- The Washington Times - Sunday, February 24, 2002

For many teen-agers, the idea of opera conjures up images of buxom women with horned helmets and blonde braids, belting out songs in some foreign language for hours on end.
They see opera as entertainment for the rich and the old. Many would rather tune in the latest boy-band pleaser or rap song than sit through an aria.
But it's a different story in Rockville, in the classroom of Richard Montgomery High School music teacher Ron Frezzo. During the past three years, two of his students have won top honors in a national opera quiz, a series of tests that even the most dedicated opera lover might struggle with.
The trick, Mr. Frezzo said during a break between choral practice and his next class, is to show teens what they are missing.
"The majority of people would not be exposed to it at this age," he said. "But if you take them to the opera, 90 percent of them end up liking it," he said.
Using the resources of the nearby Washington Opera's educational department, Mr. Frezzo has introduced hundreds of students to works by the likes of Guiseppe Verdi and Giacomo Puccini.
He has also turned Richard Montgomery into a national opera powerhouse of sorts, sending several students to the final rounds of the ChevronTexaco Opera Quiz Kids competition for high school students.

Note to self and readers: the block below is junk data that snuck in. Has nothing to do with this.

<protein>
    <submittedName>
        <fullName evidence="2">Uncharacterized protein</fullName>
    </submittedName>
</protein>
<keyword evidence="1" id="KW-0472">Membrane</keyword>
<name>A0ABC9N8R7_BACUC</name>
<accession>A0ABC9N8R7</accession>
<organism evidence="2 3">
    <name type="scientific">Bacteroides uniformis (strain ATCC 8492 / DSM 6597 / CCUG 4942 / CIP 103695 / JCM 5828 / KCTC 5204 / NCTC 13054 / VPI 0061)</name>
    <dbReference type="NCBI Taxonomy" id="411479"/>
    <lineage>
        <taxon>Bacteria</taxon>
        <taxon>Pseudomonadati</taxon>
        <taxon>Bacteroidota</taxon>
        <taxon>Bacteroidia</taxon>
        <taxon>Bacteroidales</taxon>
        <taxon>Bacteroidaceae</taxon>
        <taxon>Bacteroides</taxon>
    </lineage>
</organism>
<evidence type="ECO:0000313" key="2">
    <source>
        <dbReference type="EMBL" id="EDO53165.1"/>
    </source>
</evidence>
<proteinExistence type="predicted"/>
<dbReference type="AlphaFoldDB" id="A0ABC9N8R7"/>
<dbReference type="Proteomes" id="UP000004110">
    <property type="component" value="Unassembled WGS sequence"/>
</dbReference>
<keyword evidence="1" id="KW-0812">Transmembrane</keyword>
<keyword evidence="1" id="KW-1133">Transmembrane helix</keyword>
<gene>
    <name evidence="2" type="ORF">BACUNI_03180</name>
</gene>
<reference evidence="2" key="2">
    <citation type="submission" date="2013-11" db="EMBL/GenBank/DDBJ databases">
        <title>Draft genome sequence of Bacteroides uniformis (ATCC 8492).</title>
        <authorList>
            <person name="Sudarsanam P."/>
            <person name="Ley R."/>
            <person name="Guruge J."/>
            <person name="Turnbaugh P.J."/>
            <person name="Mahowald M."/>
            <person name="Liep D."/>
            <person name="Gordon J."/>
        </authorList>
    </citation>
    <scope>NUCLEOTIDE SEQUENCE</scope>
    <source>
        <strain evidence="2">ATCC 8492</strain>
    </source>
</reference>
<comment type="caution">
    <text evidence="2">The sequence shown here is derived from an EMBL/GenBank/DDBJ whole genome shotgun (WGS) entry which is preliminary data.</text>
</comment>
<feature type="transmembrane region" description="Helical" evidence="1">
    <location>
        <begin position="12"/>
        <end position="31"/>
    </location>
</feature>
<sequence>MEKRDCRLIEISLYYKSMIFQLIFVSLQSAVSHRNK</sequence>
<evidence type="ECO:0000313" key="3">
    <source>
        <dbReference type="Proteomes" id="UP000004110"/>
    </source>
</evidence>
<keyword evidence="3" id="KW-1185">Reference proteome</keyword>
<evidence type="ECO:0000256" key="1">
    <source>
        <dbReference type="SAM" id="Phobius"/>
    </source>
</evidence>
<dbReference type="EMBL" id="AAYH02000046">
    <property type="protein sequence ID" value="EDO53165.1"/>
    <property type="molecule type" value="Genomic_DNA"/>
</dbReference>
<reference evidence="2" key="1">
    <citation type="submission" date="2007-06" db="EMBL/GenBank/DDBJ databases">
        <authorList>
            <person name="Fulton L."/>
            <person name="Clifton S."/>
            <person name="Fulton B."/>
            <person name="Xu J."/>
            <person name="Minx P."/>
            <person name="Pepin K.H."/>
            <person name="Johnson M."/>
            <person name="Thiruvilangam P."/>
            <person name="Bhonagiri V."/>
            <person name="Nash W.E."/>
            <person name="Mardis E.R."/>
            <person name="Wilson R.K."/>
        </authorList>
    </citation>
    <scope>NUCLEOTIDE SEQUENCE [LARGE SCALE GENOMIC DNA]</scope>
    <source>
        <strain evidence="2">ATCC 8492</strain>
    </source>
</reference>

One of the three national finalists this year is Richard Montgomery junior Susan "Stevie" Miller, a 16-year-old who survived three rounds earlier this year in Washington and Houston. Along the way, she beat out hundreds of other students from a dozen other regions in the United States and Canada.
Susan now moves on to test her opera knowledge against the two other high school finalists on April 6 during a live national broadcast from the Metropolitan Opera in New York.
She may have had a slight edge over some of her previous competitors. Her family is filled with opera buffs, including her father and grandparents. Operatic music is on at her home all the time, and her grandparents explained the plot of "Madame Butterfly" to her when she was just six.
"To me knowing the little bits of trivia makes opera that much more interesting," she said.

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